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USS Hannah

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Title: USS Hannah  
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Subject: List of U.S. military vessels named after women, Ships of the Continental Navy, United States Navy, List of schooners
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USS Hannah

Model of Hannah in the U.S. Navy Museum
Career
Acquired: 24 August 1775
Commissioned: 2 September 1775
Decommissioned: October 1775
Out of service: 10 October 1775
Fate: Unknown
General characteristics
Tons burthen: 78
Propulsion: Sail
Armament: 4 × 4-pounder guns

The schooner Hannah was the first armed American naval vessel of the American Revolution and is claimed to be the founding vessel of the United States Navy. She was owned by John Glover's in-laws of Marblehead, Massachusetts and was named for his wife, Hannah Glover. The crew was drawn largely from the town of Marblehead.

Service history

The schooner was hired into the service of the American Beverly, Massachusetts on 5 September 1775, but fled to the protection of the harbor of Gloucester, Massachusetts two days later under the pursuit of HMS Lively and a second British vessel. Leaving Gloucester Harbor, Hannah captured the British sloop Unity.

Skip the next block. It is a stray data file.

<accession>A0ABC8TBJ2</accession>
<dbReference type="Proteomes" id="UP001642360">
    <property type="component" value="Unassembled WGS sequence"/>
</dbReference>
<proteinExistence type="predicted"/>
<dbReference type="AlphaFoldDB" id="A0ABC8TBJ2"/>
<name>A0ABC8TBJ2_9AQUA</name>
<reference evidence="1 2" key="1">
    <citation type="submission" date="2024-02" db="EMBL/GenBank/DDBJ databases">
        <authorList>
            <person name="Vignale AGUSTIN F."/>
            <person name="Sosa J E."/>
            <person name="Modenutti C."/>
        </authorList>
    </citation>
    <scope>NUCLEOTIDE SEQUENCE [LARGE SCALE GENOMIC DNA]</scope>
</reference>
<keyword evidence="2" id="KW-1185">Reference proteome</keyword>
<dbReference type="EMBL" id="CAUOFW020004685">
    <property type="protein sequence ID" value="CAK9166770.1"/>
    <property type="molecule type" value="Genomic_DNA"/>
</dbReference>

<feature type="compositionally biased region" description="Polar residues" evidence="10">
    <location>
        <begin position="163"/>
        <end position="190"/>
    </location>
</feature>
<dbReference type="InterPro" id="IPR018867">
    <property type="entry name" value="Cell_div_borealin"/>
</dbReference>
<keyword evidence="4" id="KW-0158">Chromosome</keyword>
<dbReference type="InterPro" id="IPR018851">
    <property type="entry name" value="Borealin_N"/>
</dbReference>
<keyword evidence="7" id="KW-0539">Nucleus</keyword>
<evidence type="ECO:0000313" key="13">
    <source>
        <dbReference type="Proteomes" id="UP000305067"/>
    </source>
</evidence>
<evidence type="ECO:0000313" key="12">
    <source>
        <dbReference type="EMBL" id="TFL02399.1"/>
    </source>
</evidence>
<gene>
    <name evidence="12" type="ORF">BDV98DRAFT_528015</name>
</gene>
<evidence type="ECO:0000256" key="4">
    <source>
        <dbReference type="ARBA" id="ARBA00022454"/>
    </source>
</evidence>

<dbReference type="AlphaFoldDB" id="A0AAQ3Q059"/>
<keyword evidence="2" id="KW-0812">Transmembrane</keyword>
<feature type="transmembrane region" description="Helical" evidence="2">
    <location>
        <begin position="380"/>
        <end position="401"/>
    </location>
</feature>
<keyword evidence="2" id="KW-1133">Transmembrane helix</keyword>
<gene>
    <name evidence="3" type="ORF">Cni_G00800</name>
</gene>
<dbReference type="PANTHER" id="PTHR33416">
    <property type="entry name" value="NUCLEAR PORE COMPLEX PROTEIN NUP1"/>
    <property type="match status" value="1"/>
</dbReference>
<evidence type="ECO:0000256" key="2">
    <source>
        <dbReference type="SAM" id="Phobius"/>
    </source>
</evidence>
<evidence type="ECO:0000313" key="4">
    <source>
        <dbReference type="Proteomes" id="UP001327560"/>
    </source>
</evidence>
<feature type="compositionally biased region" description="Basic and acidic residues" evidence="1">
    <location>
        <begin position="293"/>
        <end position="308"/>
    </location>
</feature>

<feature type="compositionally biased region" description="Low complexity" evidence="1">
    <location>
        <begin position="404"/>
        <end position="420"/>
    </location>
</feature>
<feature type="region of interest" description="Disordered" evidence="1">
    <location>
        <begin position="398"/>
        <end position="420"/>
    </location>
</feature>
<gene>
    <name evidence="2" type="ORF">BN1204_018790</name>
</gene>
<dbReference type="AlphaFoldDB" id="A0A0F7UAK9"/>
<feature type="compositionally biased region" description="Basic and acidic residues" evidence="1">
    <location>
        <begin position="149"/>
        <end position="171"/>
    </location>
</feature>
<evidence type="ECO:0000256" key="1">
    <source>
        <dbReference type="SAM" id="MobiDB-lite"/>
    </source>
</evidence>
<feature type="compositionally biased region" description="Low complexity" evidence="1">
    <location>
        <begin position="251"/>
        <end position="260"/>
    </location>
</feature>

Hannah's brief naval career ended on 10 October 1775, when she was run aground under the guns of a small American fort near Beverly by the British sloop Nautilus. After an engagement between the British ship and townspeople on the shore, Hannah was saved from destruction and capture, but was soon decommissioned as General Washington found more suitable ships for his cruisers.

The City of Beverly, Massachusetts and the Town of Marblehead, Massachusetts each claim to have been the home port of the schooner. Each asserted the honor of being "the Birthplace of the American Navy" from the career of the Hannah until a plaque, currently on display in the Selectmen's room at Abbot Hall in Marblehead, was discovered in the Philadelphia Navy Yard proclaiming Marblehead to be the birthplace; Beverly has since reinvented itself as "Washington's Naval Base."

References

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